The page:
Tag Archives: friendship

Duped.

got dupedSo…I got duped. We all got duped. The T1D community fell prey to information that was not true. Turns out that the blog and information that was recently shared by many of us was not true.

I imagine were not the only community to be duped. The write/writers of the blog professed to be teachers, having a child with down syndrome, one with T1D and if I remember correctly a set of triplets. That’s a lot of heart strings getting tugged.

Sadly it happens. We live in a fast-paced, media savvy culture, news travels fast, good or bad.

Mad? No. Frustrated? Maybe. Just wondering how we can protect ourselves in the future, so as a parent, a blogger and also as a community we don’t perpetuate the untrue and the drama. That we always honor the lives lost with truth and dignity, that we support families as they grieve and at the same time we continue to celebrate our strength, our successes and our commitment to a cure.

The truth is, duped or not, we still need a cure, I still have nights that I am worrisome about Logan’s numbers and I still get up and check him.

I won’t lie, the blog post in question got to me, I was feeling raw, tired and mad at T1D. I read that a child had died in their sleep from a low and I thought “Enough already!“.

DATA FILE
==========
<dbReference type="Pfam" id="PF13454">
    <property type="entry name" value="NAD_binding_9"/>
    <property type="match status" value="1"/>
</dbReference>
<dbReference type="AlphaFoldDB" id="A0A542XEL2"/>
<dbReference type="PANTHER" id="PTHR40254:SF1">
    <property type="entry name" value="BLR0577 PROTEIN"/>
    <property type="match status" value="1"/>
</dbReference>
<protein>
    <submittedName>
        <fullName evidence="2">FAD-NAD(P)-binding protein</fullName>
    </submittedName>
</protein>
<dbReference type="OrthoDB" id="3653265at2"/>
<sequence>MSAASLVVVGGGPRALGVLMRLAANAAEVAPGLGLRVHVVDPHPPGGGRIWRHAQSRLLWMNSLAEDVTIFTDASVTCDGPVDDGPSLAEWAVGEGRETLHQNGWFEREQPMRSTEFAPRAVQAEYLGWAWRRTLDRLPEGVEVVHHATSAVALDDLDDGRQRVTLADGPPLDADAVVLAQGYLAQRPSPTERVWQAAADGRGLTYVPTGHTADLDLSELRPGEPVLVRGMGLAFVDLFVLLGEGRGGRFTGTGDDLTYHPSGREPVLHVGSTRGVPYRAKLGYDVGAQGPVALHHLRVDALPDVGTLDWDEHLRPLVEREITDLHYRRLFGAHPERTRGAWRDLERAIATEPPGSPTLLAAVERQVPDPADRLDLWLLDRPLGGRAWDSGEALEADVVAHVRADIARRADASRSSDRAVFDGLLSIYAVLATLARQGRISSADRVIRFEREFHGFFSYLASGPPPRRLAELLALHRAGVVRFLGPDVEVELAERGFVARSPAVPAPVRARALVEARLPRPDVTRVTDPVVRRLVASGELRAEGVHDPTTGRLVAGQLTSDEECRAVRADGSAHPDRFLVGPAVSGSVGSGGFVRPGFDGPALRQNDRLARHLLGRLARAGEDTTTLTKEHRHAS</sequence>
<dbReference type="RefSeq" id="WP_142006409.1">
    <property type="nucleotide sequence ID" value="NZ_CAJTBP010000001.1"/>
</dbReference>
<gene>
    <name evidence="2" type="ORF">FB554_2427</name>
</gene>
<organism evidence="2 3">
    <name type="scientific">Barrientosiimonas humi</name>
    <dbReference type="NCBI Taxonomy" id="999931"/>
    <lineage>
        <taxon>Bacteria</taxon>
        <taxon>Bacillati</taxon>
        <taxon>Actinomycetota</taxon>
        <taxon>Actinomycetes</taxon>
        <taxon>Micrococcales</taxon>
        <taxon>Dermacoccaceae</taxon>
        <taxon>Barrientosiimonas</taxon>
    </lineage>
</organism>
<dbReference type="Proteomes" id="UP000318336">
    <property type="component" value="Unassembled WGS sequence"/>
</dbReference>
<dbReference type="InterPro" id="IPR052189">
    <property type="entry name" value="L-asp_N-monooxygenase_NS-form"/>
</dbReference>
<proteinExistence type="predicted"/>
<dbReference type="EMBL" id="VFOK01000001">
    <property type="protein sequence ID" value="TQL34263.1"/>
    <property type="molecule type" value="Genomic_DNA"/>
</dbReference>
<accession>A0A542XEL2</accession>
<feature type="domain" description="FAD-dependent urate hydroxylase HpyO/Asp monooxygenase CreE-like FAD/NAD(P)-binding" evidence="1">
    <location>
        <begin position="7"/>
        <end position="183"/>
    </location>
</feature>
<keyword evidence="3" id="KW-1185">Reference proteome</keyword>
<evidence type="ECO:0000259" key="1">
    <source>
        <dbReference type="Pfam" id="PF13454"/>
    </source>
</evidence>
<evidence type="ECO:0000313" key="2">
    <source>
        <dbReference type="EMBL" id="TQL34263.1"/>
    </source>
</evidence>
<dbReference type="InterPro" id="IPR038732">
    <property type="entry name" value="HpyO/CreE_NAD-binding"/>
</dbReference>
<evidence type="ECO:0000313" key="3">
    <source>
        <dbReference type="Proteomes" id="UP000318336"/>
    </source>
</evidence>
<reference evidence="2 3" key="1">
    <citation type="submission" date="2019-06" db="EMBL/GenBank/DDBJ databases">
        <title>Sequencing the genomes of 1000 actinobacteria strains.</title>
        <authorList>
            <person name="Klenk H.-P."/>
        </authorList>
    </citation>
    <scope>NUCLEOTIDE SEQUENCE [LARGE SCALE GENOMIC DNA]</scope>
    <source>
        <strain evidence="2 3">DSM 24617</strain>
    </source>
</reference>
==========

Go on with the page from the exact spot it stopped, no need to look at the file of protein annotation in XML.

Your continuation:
At first I hesitated to post blue candles, or to even mention death but I did. I should have listened to my gut but my heart took over and that’s what they were counting on.

Early on I had decided not to share those stories, or the blue candles, not that they didn’t matter, of course they matter, but I struggled with it for different reasons. Even though I chose not to share the blue candles, when I saw them they were always a reminder of how strong this community is, how loving and supportive they are and how we grieve together and stay strong. Together.

The good news, yes, there is always good news, is that it has us talking. The T1D community is coming together, bringing their ideas and their thoughts to the table so something like this doesn’t happen again.